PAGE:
Macular degeneration mainly strikes people over age 50, and it is the leading cause of legal blindness among retired Americans. The landmark symptom of this disease is one or more blank spots in the center of your field of vision. Other symptoms include blurred or distorted vision. If the disease affects only one eye, the patient may not notice it at all. Macular degeneration is not painful, but its onset can be disturbingly sudden.
There are two forms of macular degeneration —"wet" and "dry." Dry macular degeneration is the most common form of the disease. It is a deterioration of the macula, the part of the retina that perceives details. Vision loss can progress over months or years. There is no cure, but vitamin supplements and a diet rich in leafy green vegetables may help slow the disease (for details, consult your eye physician).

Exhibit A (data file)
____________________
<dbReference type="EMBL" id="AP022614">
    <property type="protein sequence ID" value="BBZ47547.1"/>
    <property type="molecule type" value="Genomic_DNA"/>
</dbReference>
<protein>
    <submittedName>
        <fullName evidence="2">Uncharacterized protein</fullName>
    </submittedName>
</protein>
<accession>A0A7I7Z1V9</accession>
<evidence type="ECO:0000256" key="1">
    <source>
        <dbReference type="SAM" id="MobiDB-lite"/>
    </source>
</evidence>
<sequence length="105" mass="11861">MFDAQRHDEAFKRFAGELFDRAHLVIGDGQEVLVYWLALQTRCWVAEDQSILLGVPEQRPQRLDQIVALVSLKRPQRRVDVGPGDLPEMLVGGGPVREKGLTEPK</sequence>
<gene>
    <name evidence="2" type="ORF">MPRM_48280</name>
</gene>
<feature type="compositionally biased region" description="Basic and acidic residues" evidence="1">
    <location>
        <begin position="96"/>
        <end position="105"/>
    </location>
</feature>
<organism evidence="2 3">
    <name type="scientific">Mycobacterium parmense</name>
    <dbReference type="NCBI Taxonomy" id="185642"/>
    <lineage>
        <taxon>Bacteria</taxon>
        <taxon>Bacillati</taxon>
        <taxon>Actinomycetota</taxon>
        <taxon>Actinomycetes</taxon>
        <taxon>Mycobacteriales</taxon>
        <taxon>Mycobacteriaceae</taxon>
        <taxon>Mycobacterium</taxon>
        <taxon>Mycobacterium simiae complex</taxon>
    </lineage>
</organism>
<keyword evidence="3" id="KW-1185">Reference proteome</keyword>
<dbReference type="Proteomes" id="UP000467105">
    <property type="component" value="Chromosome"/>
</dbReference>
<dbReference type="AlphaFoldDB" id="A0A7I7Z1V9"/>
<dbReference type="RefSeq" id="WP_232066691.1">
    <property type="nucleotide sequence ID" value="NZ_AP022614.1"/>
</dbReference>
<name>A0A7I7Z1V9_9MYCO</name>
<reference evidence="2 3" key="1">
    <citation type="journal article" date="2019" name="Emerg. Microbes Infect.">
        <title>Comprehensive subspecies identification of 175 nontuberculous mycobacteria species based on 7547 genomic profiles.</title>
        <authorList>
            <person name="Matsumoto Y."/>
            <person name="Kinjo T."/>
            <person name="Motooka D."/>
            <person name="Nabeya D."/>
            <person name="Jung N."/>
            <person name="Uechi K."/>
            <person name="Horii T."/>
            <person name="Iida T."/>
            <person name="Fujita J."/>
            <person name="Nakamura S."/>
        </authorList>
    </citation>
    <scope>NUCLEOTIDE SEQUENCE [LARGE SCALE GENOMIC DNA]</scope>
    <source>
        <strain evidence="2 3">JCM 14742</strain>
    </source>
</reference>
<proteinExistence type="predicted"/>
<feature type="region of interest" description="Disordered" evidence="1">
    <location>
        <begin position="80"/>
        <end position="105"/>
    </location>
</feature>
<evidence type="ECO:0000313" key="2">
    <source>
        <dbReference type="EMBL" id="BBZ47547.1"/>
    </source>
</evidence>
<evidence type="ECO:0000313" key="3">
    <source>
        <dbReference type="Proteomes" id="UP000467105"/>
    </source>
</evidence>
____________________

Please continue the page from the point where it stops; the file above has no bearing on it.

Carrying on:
Wet macular degeneration occurs when abnormal blood vessels begin to grow under the retina. Bleeding from these vessels can result in vision loss. Some patients with wet macular degeneration can be treated with a special light-activated medication that was tested at the Eye Institute and other research centers. The medication is injected into a vein and eventually circulates to the eye. When a physician "spotlights" an abnormal blood vessel with a low-energy laser, the light activates the medication, which then coagulates the blood and binds the vessel.
At the Eye Institute, patients with macular degeneration receive treatment through our Retina Service. The Institute has participated in several clinical trials of drug therapies for this disease. Faculty members are also experimenting with the implanted macular telescope (IMT) for patients whose vision loss is stable. Actually implanted inside one eyeball, the scope is invisible to others and can help with up-close and distance vision.